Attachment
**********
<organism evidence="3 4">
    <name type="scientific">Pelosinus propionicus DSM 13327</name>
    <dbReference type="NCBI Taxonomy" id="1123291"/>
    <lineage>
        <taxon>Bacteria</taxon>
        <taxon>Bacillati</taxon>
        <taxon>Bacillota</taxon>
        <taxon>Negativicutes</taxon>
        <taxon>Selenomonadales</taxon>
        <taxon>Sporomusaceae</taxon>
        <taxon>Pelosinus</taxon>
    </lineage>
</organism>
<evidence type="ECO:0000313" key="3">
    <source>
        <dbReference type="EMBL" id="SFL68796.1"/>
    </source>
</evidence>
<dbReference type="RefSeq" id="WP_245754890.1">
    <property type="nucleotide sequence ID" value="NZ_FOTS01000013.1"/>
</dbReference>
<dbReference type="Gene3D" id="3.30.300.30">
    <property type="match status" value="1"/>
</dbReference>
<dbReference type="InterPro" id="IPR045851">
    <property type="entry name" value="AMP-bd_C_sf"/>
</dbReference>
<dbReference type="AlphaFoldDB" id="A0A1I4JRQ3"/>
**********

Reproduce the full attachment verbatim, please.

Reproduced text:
<organism evidence="3 4">
    <name type="scientific">Pelosinus propionicus DSM 13327</name>
    <dbReference type="NCBI Taxonomy" id="1123291"/>
    <lineage>
        <taxon>Bacteria</taxon>
        <taxon>Bacillati</taxon>
        <taxon>Bacillota</taxon>
        <taxon>Negativicutes</taxon>
        <taxon>Selenomonadales</taxon>
        <taxon>Sporomusaceae</taxon>
        <taxon>Pelosinus</taxon>
    </lineage>
</organism>
<evidence type="ECO:0000313" key="3">
    <source>
        <dbReference type="EMBL" id="SFL68796.1"/>
    </source>
</evidence>
<dbReference type="RefSeq" id="WP_245754890.1">
    <property type="nucleotide sequence ID" value="NZ_FOTS01000013.1"/>
</dbReference>
<dbReference type="Gene3D" id="3.30.300.30">
    <property type="match status" value="1"/>
</dbReference>
<dbReference type="InterPro" id="IPR045851">
    <property type="entry name" value="AMP-bd_C_sf"/>
</dbReference>
<dbReference type="AlphaFoldDB" id="A0A1I4JRQ3"/>